Thinking about buying a house? Want to know if youíre ready and have the income to secure a loan?

We asked the U.S. Department of Housing and Urban Development for advice about what it takes to buy your first home.


We Know: First Time Home Buyer Advice

What do I need in order to buy a home?

In general, you need the following to get a loan to buy your first home:

  • A steady, reliable source of income, such as a job where you have been employed on a regular basis for 2-3 years.
  • A good record of paying bills.
  • A limited number of outstanding long-term debts, such as car payments and other loans.
  • Money saved for a down payment.
  • The ability to make a mortgage payment every month, along with your regular bills and the new costs associated with home ownership.

What are the advantages of purchasing a home rather than renting?

The advantage of renting is that you are usually free of maintenance responsibilities. When you buy, some of the advantages are:

  1. You build equity in the home and, sometimes, you earn appreciation if housing prices rise.
  2. There are tax advantages that allow you, for example, to deduct interest you pay on your mortgage.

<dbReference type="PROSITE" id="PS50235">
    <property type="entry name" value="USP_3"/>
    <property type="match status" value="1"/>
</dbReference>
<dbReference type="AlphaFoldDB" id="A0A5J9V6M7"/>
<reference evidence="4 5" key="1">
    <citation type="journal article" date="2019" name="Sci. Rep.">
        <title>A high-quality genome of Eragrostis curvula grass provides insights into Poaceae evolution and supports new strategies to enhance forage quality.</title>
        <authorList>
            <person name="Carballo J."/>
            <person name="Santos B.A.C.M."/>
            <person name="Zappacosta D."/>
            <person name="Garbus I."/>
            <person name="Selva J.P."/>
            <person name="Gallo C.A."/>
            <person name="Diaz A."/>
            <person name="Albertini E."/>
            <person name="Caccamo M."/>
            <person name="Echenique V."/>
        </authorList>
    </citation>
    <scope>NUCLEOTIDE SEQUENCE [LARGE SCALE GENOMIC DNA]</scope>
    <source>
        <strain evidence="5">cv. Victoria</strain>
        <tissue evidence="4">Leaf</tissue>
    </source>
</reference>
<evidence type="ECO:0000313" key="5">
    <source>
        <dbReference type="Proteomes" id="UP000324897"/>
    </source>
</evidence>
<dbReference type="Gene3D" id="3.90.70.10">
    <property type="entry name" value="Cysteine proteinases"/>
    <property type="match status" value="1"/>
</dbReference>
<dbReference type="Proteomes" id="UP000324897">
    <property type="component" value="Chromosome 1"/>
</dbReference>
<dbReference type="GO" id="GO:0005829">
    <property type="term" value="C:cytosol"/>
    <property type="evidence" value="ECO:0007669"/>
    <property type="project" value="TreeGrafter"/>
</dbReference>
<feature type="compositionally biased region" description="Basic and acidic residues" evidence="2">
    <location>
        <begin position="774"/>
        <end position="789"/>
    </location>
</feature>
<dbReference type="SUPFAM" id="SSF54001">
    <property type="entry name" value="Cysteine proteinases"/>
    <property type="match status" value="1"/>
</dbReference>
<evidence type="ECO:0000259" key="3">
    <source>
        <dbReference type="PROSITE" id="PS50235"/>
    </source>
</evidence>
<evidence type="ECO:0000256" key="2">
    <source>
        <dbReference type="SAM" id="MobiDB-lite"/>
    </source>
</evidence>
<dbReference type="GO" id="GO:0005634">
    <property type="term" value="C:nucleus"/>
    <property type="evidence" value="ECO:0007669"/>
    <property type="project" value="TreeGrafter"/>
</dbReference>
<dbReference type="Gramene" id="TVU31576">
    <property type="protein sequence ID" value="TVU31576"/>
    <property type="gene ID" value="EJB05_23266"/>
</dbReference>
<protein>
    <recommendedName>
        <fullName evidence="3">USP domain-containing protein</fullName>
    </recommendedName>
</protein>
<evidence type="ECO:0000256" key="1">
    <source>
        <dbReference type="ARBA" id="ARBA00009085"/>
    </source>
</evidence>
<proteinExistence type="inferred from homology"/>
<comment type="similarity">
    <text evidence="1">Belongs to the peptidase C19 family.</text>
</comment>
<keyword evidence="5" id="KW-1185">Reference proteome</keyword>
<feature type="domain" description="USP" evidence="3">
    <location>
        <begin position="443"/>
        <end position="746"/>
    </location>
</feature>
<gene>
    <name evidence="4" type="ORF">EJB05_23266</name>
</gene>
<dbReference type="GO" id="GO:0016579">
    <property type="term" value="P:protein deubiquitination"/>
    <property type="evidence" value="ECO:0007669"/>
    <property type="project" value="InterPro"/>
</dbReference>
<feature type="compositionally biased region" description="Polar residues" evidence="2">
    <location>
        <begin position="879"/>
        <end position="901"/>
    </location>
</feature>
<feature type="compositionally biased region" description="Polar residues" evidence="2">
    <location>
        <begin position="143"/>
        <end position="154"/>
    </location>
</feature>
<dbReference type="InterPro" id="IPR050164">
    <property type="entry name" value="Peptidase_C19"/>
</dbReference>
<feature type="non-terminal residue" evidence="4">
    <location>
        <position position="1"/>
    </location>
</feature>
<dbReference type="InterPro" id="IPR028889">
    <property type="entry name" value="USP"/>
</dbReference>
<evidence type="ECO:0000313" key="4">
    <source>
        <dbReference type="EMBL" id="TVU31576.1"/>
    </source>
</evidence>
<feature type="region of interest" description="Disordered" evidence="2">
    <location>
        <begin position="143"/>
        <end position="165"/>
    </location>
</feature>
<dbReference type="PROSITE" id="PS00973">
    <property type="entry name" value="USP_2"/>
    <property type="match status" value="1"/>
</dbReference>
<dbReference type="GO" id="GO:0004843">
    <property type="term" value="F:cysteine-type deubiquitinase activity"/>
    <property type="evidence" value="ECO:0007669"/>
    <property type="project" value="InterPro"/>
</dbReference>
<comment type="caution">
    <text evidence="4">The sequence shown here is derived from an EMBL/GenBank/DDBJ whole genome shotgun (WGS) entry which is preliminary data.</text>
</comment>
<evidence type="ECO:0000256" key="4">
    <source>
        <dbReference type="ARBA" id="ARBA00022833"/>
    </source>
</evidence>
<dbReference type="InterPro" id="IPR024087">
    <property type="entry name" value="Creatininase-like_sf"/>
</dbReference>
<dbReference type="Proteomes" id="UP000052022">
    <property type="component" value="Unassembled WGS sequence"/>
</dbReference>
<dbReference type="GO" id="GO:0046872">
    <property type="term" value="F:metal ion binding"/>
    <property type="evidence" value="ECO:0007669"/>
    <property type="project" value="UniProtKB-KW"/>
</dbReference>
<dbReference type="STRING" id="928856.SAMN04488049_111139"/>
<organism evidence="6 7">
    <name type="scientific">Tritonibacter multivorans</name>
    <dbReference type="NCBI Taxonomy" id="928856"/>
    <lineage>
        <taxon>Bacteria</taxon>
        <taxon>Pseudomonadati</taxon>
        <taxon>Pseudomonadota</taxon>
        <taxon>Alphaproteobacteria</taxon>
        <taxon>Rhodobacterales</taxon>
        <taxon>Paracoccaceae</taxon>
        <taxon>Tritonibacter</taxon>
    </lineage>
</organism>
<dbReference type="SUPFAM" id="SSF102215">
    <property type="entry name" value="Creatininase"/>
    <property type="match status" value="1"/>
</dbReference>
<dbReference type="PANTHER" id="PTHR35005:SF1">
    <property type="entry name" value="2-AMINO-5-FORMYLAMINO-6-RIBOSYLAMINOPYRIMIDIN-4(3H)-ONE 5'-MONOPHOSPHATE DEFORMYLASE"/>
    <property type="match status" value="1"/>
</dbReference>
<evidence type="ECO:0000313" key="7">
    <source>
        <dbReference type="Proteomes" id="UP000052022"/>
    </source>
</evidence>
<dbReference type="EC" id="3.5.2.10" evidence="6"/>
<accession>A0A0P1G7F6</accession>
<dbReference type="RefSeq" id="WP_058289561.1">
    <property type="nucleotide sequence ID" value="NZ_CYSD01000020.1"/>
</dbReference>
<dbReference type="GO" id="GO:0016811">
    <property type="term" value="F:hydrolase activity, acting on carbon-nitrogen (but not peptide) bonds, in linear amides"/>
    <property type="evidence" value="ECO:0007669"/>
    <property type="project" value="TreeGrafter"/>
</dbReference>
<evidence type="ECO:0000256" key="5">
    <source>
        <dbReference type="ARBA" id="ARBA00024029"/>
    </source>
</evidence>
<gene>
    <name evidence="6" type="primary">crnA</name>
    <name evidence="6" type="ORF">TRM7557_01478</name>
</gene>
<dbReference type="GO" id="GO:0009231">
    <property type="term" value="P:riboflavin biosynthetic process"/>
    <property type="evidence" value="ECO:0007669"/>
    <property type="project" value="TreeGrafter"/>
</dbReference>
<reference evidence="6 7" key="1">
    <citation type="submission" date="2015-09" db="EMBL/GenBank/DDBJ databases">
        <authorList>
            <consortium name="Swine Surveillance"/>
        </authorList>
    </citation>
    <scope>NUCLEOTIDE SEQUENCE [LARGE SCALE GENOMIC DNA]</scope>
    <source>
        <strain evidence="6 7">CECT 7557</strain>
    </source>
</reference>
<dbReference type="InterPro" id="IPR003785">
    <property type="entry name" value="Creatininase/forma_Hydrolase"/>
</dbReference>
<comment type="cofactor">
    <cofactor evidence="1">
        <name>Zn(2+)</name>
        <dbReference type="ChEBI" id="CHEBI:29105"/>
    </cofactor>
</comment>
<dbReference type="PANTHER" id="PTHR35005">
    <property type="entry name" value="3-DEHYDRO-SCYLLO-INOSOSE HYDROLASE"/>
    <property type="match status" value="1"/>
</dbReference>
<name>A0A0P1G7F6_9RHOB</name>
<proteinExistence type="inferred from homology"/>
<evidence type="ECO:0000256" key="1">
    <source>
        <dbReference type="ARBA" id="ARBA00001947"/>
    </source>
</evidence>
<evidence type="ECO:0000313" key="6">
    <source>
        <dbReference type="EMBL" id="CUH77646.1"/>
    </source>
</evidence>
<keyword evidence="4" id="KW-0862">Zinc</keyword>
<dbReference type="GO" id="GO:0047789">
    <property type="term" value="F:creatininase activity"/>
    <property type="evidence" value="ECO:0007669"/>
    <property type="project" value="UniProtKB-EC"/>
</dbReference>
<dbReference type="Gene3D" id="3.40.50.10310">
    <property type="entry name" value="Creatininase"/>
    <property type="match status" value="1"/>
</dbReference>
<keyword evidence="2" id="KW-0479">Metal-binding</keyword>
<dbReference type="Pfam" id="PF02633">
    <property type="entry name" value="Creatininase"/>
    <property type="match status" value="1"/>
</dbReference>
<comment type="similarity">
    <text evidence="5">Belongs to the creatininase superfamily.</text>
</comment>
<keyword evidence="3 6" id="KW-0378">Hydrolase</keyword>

3. You protect yourself from rent increases.
  4. You can often use your home as a way to borrow money after you have established equity in the home.
  5. You are usually free to decorate the way you want.

How do I know what price house I can afford?

It usually depends on how much a bank or lender will loan you to pay for the home. In general, the lender considers your debt-to-income ratio. That means the lenders compares your pretax income to your housing and non-housing expenses. Non-housing expenses include such long-term debts as car or student loan payments, alimony, or child support.


According to government recommendations, monthly mortgage payments should be no more than 29% of gross income, while the mortgage payment, combined with non-housing expenses, should total no more than 41% of income.

How do I start?

Most people find a real estate agent to represent them. Although this is not always necessary, itís usually very helpful.


Shop around. Make sure you agent knows the community and understands your needs and taste. The agent works for you and is being paid, usually a commission, so never work with someone you donít trust, who doesnít seem to care, or you are not comfortable with. Ask questions, expect answers and if you donít get them, find someone else.


Remember, if you deal only with the real estate agent who is selling the house you want to buy, that person is representing the seller. If you want that person to represent you, too, be sure your interests are balanced with the sellerís.



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